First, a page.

UPDATE: There is a link to the video of the entire hearing at the link above.

This is what the hearing room looked like, just prior to 10:00 A.M. That's subcommittee chair Biggert preparing to gavel the meeting to order.

Friday, June 15, 2012

Appraisal Industry Hearing - June 28, 2012 - UPDATE #1 6-22-2012 UPDATE #2 6-26-2012

In a release, Chairman Spencer Bachus of the U.S. House of Representatives Financial Services Committee, announced the committee and subcommittee schedule for the month of June, 2012.

There is one interesting among them:

Thursday, June 28:
The Insurance and Housing Community Opportunity Subcommittee will hold a hearing on the appraisal industry and regulations impacting the single-family mortgage market. The hearing will begin at 10 a.m. in room 2128 Rayburn.

As soon as more information is available, we will do our best to update this post.

UPDATE #1 - 6-22-2012: The hearing has been added to the calendar of The Committee on Financial Services and is posted online. The new title of the hearing is "Appraisal Oversight: The Regulatory Impact on Consumers and Businesses". We are waiting to see the makeup of the witness panel.

UPDATE #2 - 6-26-2012: The members of the hearing panels have been posted online. Two panels will be providing testimony. Yours truly is on Panel II, providing comments on behalf of the National Association of REALTORS®. The written testimony will be delivered to the committee today, and should be posted online.

Tuesday, June 12, 2012

AppraiserLoft Update

It might not be the largest scam pulled on appraisers, or even the latest, but it happens to be the one in the news today. According to Lily Leung at the San Diego Union Tribune:

AppraiserLoft, the company in question, has been at the center of several non-payment and late-payment claims from appraisers, former employees and other parties, before and after it shuttered suddenly in October, according to public records.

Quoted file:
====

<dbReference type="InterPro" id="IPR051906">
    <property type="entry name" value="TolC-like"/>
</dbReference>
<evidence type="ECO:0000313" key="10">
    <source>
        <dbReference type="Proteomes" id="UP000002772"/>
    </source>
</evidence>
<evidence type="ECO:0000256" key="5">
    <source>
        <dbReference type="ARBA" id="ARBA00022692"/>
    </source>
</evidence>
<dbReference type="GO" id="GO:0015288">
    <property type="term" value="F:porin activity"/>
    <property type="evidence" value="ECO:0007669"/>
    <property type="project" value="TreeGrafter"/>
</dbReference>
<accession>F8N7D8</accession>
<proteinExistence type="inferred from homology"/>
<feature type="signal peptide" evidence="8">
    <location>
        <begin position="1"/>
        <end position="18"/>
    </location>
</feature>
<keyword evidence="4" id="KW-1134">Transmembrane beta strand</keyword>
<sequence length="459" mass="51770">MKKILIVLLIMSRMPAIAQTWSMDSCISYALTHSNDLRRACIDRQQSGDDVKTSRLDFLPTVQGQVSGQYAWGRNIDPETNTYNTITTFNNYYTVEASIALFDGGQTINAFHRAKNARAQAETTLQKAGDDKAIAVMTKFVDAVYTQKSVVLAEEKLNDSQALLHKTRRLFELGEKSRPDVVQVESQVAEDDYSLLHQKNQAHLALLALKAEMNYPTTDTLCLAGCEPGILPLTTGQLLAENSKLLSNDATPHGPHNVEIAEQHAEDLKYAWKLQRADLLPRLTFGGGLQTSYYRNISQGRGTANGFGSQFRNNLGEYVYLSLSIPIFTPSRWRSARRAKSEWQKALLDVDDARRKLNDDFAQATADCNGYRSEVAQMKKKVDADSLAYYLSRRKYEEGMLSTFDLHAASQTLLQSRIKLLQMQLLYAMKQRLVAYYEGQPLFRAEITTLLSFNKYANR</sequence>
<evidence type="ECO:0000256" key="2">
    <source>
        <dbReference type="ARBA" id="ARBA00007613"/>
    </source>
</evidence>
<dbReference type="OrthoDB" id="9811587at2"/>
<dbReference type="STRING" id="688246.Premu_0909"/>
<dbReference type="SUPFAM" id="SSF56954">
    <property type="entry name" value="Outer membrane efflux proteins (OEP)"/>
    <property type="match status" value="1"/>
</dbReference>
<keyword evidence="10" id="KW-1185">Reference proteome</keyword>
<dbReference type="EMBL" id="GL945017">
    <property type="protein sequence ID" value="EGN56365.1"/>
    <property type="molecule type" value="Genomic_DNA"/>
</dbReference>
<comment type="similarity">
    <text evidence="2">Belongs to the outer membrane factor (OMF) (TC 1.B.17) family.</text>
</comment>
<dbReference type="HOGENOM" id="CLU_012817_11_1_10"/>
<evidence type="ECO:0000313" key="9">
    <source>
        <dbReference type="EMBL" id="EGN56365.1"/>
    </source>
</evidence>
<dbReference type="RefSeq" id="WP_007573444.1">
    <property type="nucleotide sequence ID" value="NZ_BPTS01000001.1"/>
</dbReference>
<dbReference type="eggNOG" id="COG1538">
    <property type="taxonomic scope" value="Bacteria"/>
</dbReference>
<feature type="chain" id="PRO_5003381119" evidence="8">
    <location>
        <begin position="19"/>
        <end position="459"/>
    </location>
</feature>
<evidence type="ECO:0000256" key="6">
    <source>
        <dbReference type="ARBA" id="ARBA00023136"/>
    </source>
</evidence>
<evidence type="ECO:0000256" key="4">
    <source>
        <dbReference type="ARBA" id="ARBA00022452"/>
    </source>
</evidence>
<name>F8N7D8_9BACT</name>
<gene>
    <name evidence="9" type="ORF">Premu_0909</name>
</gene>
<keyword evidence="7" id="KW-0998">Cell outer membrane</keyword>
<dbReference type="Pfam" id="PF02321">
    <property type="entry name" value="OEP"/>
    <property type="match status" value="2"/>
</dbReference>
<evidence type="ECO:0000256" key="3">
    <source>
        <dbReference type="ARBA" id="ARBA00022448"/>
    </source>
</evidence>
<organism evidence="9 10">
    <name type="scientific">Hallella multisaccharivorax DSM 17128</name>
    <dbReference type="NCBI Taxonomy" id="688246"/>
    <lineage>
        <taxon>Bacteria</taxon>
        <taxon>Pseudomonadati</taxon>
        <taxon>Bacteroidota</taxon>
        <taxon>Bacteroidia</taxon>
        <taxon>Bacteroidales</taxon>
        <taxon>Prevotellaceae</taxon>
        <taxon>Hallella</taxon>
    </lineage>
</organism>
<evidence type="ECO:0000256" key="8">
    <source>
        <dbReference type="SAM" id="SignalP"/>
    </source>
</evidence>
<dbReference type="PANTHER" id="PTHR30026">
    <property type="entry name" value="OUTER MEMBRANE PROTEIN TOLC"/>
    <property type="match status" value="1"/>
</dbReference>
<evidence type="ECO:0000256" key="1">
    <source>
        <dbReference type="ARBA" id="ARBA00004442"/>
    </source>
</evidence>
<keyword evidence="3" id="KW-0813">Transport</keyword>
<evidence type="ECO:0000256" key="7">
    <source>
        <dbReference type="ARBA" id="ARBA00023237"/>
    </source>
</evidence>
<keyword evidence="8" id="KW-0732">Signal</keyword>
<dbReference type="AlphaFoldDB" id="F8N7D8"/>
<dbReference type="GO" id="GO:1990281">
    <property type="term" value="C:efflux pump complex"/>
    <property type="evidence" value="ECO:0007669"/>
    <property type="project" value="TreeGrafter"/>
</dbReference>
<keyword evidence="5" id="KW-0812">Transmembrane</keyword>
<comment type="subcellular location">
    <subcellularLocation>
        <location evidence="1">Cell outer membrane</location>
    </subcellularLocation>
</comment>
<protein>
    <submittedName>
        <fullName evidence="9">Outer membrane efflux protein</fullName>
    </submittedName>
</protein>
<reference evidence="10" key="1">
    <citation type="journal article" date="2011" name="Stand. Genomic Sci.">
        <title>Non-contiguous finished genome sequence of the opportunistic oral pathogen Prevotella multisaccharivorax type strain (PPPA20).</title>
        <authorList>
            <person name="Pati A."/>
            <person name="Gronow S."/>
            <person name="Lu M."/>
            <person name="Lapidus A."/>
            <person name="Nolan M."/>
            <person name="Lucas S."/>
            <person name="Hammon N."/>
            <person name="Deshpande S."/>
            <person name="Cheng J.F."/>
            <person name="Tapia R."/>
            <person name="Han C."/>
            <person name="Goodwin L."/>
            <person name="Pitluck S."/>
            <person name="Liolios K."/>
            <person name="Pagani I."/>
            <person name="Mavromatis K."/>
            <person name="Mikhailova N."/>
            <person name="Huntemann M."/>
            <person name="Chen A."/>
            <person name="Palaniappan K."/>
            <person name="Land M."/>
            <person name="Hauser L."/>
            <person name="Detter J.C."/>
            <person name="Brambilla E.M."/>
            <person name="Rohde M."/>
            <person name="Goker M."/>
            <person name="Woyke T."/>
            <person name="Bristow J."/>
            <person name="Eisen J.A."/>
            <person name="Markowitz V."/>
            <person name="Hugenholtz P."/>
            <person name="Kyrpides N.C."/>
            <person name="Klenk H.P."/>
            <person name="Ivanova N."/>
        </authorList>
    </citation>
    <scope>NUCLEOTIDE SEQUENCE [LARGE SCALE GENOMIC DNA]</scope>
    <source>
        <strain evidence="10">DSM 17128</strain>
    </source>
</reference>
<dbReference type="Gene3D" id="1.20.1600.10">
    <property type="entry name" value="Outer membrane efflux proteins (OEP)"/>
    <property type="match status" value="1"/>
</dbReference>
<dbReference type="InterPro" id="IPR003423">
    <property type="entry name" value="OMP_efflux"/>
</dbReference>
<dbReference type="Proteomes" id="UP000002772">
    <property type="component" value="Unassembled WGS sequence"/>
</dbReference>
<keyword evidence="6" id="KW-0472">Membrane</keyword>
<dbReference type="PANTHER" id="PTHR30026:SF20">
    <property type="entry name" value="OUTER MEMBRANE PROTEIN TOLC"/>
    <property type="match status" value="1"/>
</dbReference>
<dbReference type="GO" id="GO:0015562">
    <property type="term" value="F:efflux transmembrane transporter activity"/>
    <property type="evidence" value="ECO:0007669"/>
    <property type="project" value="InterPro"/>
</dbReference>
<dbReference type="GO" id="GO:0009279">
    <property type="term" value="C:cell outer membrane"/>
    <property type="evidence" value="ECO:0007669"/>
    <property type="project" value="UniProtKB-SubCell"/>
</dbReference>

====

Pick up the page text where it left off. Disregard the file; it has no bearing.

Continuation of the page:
In this bundle of cases, administrative law judge Diane Mihalsky found that the company failed to pay Arizona appraisers for completed work within the required 45 days set by Arizona state law -- 181 times. It appears AppraiserLoft either resolved or made attempts to resolve 10 of those cases, but appraisers in the remaining 171 cases say they haven't seen payments yet, court documents show. 
Mihalsky, in a June 6 order, recommended that the Arizona Board of Appraisal fine AppraiserLoft $5,000 for each of the 171 violations, totaling $855,000, and revoke the company's license as an appraisal management company.
AppraiserLoft joins Global Appraisal Solutions, Appraisal Mediation Solutions, (Larry Holzer affiliated companies), and Security One Valuation Services (a Todd Barfield enterprise), as the poster children of fly by night Appraisal Management Companies. The unpaid fees are in the hundreds of thousands of dollars.
Please be careful in extending credit to unknowns.

Wednesday, April 11, 2012

LiveValuation Magazine: Maintaining Your Workfile

UPDATE! Since the demise of LiveValuation Magazine, the links to the article are dead. The article is now posted on my SCRIBD page, and available after the jump

This topic is also addressed in the Appraiser Active MAYHEM post.

The September issue of LiveValuation Magazine has an article written by yours truly on the subject of workfile maintenance and retention. Maintaining Your Workfile was written to remind appraisers your first line of defense in the event of a suit or complaint is your workfile.

UPDATE:  Over on the Appraiser Law Blog, there is a new post with information about the statute of limitations for suing appraisers. It's worth reading, if only for this quote:
Because this is so frequently misunderstood by appraisers, let me say this first: the relevant time period for suing an appraiser or AMC about an allegedly bad appraisal has nothing to do with USPAP's minimum 5-year record keeping requirement.  (Don't throw those workfiles away!) 

Tuesday, April 10, 2012

New Laws, New FREAB Members

The Florida Real Estate Appraisal Board held their regular meeting in Orlando April 2 and 3, 2012. This was the first meeting for newly appointed Certified Residential member Matthew Simmons. Matt is a REALTOR® and the Residential Manager for Fort Myers based Maxwell & Hendry Valuation Services, Inc.